A story about prompt intervention of ViParc Project Vets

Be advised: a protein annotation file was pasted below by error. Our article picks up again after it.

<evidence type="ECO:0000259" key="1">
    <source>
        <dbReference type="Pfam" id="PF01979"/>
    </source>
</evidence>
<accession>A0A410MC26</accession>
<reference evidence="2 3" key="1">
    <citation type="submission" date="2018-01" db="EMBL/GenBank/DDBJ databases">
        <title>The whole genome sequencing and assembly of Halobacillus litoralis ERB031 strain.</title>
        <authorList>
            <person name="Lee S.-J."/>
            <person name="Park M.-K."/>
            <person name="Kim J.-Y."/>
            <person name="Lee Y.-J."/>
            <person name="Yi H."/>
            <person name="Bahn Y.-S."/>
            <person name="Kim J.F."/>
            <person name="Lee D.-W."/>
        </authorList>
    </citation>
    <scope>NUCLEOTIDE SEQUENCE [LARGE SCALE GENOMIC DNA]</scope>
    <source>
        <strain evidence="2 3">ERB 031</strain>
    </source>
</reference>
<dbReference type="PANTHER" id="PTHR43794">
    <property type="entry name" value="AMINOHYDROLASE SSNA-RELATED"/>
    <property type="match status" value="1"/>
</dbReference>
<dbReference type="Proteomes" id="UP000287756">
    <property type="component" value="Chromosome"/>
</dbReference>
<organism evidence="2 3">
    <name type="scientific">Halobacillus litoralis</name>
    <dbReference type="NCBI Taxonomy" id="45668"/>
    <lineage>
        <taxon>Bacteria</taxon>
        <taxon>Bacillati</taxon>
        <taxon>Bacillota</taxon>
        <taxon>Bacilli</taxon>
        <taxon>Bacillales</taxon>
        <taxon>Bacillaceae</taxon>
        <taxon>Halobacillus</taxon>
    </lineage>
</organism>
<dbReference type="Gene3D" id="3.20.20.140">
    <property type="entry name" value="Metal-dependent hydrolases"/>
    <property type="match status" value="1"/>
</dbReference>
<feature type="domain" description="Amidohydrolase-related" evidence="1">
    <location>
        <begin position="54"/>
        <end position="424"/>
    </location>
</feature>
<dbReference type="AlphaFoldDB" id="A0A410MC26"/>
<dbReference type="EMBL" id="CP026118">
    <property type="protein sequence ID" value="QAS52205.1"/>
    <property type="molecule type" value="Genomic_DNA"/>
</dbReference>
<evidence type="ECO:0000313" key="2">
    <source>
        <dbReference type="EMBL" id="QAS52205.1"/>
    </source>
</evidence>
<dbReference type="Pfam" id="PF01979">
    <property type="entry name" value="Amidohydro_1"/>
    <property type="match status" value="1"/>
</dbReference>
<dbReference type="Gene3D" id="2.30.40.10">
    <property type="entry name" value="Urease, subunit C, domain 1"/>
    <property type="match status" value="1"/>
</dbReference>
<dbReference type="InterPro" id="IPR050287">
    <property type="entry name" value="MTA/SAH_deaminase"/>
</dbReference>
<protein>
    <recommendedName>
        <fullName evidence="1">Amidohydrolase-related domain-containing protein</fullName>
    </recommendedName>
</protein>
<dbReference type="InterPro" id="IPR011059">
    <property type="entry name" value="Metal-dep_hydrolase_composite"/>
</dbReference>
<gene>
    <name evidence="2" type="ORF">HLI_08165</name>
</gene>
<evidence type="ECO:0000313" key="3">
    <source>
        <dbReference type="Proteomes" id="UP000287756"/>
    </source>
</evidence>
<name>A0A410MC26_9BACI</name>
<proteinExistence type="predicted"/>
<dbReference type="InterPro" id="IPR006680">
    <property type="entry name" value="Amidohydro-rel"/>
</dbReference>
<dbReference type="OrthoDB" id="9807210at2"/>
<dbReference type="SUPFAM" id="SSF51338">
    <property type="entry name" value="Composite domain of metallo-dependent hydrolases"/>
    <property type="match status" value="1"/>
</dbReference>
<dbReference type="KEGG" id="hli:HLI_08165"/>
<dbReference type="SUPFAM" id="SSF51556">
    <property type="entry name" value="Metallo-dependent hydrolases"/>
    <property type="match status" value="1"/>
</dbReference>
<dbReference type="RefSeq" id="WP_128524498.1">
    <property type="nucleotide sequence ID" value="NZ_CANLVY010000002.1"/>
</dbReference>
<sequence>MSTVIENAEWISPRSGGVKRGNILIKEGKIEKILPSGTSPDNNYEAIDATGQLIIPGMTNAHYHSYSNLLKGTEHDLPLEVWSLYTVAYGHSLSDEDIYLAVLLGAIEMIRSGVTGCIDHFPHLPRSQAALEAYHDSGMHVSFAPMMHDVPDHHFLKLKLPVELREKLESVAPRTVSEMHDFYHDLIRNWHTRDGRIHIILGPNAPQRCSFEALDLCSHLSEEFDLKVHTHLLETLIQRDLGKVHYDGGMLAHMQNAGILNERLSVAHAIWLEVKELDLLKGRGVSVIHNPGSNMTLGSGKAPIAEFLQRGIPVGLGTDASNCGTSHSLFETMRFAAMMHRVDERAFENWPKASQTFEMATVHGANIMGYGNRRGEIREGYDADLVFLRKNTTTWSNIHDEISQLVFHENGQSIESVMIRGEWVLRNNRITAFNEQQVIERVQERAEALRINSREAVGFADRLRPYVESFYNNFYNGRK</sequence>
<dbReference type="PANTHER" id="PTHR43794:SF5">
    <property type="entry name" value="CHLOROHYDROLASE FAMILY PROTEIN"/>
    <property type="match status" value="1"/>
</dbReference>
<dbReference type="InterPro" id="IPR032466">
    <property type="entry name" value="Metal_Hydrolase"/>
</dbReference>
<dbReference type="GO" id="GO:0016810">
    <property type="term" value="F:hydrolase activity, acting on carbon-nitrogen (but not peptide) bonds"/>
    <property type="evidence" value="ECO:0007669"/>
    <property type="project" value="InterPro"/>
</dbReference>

On 29th August 2018, the owner of a small-holder farm whose flock had been enrolled as part of the intervention arm in the ViParc project called his Project Vet after discovering that about 20 of his 200 four-week-old chicks began to show symptoms of serious disease. The symptoms included ruffled feathers, and a droopy appearance. However, at that time the Project Vet was attending a training course. She (the Project Vet) advised the farmer to bring a diseased bird to the local veterinary shop for advice on how to diagnose and treat the flock. After conducting a post-mortem, the flock owner prescribed some drugs including a sachet containing an antibiotic mix containing ampicillin and colistin. After returning to his home, the farmer immediately mixed the drug with the water and gave it to his flock. Early morning on the following day, he visited flock and found 9 birds had died. Urgently, the farmer called again PV and announce the farming problem. The Project Vet was still in training course, so she asked a colleague (another Project Vet) to visit the farm on that day. By then chicks continued to die, and around 20% flock showed obvious symptoms. The Project Vet performed a necropsy of two sick chickens at farm and diagnosed the disease occurring in birds as Gumboro, then he prescribed Anti-Gum (a drug specific to combat that disease) for treatment the flocks, and brought 3 sick chickens to the Laboratory at SDAH-DT for molecular diagnostic test as well as submitted samples to OUCRU for bacteriological tests. Next 2 days, on 31st August, result from the laboratory at SDAH-DT also confirmed that the disease was Gumboro. The ViParc Project Vets had prompted intervened to resolve the disease problem at the farm, minimizing mortality rate and helping farmer remain the bird heads. At the moment, the flock of 179 birds at farm are looking healthy.